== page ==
His name is Daniel. It’s the name he was christened with, the name known by all of our sisters and brothers, cousins, aunts and uncles, family and friends. However, during the years he worked as a deckhand on towboats that transport thousands of tons of cargo up and down the Mississippi River, his name was “Chicago.”
I drew this portrait of him when we were on board the Twain Marengo, a twin-engine 5,600 horsepower vessel on its way upriver from Baton Rouge, Louisiana to St. Paul, Minnesota. I was a guest passenger; he was working as part of a crew of nine bargemen. (By the way, the vessels are called ”towboats” even though they push the barges ahead of them rather than pull them behind.) On this voyage, the Twain Marengo was towing/pushing 15 barges loaded with 22,000 tons of coal, road salt, wheat, paper, corn and tinplate. Each barge measured 33 ft. wide and 200 ft. in length. When they were all yoked together with steel cables and cabled to the Twain Marengo, the whole lot measured nearly a ¼ mile in length, longer than the length of the Queen Mary. And all of this tonnage of boat and cargo was pushing against the flow of one of the most relentless forces on Earth, the Mississippi River.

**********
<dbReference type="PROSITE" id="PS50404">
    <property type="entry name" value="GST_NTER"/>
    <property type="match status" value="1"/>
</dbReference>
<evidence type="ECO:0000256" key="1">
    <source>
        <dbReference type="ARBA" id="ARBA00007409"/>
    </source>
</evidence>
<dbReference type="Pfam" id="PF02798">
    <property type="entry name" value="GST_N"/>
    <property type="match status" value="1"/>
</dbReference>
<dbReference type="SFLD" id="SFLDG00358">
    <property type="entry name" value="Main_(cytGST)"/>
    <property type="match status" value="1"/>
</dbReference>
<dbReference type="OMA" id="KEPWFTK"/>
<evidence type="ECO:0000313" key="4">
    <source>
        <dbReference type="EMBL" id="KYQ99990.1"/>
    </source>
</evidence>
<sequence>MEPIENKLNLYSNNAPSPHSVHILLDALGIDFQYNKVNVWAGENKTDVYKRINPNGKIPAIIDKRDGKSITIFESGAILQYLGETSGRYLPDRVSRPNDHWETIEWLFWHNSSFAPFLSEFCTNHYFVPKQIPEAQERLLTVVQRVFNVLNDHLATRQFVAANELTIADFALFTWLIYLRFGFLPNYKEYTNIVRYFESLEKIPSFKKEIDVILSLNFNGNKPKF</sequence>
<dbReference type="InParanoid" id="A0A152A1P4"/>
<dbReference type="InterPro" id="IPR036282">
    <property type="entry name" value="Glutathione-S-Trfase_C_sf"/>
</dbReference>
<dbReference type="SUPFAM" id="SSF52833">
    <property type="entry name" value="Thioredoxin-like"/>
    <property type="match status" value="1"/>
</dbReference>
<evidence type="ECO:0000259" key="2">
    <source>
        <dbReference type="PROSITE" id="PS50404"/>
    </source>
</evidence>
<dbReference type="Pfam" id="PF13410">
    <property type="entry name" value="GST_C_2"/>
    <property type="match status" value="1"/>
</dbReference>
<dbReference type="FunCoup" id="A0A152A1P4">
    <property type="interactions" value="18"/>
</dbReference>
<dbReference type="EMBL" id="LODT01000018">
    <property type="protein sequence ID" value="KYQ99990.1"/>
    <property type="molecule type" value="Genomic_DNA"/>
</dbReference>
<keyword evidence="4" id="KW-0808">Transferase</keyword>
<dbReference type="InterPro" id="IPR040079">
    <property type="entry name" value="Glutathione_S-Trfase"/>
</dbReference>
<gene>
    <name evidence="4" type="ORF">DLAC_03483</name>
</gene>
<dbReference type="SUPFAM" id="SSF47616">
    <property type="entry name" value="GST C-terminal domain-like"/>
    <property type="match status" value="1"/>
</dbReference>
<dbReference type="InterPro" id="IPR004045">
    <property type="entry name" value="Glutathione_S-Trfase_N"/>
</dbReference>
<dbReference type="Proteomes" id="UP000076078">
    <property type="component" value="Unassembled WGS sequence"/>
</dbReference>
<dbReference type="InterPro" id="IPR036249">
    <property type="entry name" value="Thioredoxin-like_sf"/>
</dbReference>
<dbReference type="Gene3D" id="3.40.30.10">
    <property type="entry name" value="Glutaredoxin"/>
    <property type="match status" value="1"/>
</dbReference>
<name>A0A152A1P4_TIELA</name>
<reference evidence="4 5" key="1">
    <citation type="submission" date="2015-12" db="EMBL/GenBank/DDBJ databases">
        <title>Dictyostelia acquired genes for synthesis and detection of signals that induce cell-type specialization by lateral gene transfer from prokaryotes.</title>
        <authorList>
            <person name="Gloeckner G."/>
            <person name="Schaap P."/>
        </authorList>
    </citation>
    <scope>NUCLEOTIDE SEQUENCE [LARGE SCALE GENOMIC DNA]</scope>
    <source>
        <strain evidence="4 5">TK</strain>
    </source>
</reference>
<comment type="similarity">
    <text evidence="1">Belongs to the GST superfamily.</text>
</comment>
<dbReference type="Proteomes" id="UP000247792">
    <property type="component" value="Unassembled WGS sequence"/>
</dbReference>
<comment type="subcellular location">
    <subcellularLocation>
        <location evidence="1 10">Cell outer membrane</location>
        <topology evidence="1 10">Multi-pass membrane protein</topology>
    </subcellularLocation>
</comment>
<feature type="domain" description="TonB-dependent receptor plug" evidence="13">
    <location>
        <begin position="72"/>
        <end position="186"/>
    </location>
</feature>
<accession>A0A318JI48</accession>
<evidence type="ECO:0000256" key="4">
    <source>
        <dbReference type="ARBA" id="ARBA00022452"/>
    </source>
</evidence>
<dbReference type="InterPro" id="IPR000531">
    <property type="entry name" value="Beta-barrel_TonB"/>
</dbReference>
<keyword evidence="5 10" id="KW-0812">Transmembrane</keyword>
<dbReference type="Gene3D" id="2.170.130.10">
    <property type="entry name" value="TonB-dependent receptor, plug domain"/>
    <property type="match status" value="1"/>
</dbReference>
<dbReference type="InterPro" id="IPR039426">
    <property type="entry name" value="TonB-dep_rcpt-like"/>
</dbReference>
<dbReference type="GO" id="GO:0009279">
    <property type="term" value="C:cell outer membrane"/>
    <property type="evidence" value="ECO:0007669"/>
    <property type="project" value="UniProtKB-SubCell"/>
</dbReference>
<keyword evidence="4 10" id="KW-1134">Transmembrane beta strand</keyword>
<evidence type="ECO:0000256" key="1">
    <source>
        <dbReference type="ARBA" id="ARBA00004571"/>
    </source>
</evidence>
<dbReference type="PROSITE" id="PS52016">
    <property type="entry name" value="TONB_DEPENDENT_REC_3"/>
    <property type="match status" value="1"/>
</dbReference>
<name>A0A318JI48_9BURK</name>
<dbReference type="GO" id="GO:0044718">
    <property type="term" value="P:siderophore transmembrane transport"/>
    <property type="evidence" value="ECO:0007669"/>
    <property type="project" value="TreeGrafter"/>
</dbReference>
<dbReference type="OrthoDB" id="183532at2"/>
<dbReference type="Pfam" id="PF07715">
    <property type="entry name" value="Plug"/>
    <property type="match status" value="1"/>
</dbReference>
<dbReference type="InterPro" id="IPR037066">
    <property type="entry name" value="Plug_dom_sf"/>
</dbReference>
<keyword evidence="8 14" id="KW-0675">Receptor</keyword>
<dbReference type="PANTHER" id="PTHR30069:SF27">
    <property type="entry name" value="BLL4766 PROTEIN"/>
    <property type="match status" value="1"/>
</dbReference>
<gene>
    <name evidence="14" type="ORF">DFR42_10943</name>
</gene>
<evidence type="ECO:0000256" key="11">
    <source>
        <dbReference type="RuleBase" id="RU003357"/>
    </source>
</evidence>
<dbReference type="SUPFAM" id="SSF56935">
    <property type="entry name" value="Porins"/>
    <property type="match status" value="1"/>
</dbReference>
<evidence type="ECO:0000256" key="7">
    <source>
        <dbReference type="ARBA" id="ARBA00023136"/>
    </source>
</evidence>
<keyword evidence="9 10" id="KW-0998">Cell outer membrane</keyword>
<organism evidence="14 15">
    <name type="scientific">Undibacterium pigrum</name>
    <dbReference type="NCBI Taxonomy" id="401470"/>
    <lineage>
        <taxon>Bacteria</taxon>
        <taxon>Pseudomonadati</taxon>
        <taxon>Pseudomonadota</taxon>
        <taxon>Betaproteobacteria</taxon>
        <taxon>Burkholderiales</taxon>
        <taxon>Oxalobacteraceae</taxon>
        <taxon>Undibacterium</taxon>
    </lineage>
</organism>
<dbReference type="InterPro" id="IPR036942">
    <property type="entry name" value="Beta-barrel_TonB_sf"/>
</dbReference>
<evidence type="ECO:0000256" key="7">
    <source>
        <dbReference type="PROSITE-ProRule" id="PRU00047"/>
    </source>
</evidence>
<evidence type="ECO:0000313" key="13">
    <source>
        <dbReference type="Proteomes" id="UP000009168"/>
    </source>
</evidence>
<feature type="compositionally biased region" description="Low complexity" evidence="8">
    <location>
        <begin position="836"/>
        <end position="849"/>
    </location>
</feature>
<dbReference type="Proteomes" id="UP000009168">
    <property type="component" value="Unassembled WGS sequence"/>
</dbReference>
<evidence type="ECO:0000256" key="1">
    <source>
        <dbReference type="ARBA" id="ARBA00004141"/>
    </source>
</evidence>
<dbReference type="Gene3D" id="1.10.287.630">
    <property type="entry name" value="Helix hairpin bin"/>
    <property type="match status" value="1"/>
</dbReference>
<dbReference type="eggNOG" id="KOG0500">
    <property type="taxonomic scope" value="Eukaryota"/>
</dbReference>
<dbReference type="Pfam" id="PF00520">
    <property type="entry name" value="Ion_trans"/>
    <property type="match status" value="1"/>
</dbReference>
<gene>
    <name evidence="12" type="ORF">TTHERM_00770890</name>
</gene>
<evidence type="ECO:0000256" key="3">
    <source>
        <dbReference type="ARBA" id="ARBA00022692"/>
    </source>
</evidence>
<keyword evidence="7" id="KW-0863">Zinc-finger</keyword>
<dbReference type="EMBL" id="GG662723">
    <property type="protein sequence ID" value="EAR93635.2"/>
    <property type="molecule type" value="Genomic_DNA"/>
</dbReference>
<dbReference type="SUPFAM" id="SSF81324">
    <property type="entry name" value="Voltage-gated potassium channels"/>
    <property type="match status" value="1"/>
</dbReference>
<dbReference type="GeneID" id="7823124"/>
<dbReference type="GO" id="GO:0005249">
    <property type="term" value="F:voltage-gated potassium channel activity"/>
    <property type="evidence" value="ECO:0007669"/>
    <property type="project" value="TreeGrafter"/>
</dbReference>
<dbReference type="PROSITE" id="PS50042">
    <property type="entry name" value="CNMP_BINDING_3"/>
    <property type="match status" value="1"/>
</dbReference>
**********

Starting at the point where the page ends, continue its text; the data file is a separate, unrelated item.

In spite of the massive sizes of the boat and the barges, a malfunction of one of the smallest components can shut down everything. In this watercolor, my brother is repairing a small part of one of the diesel engines. The painting is only a small memory of our time together on the River. I intend to write a longer story of that voyage. The first part, of course, will be an answer to the question: Dan, how in the world did you get the name, “Chicago?”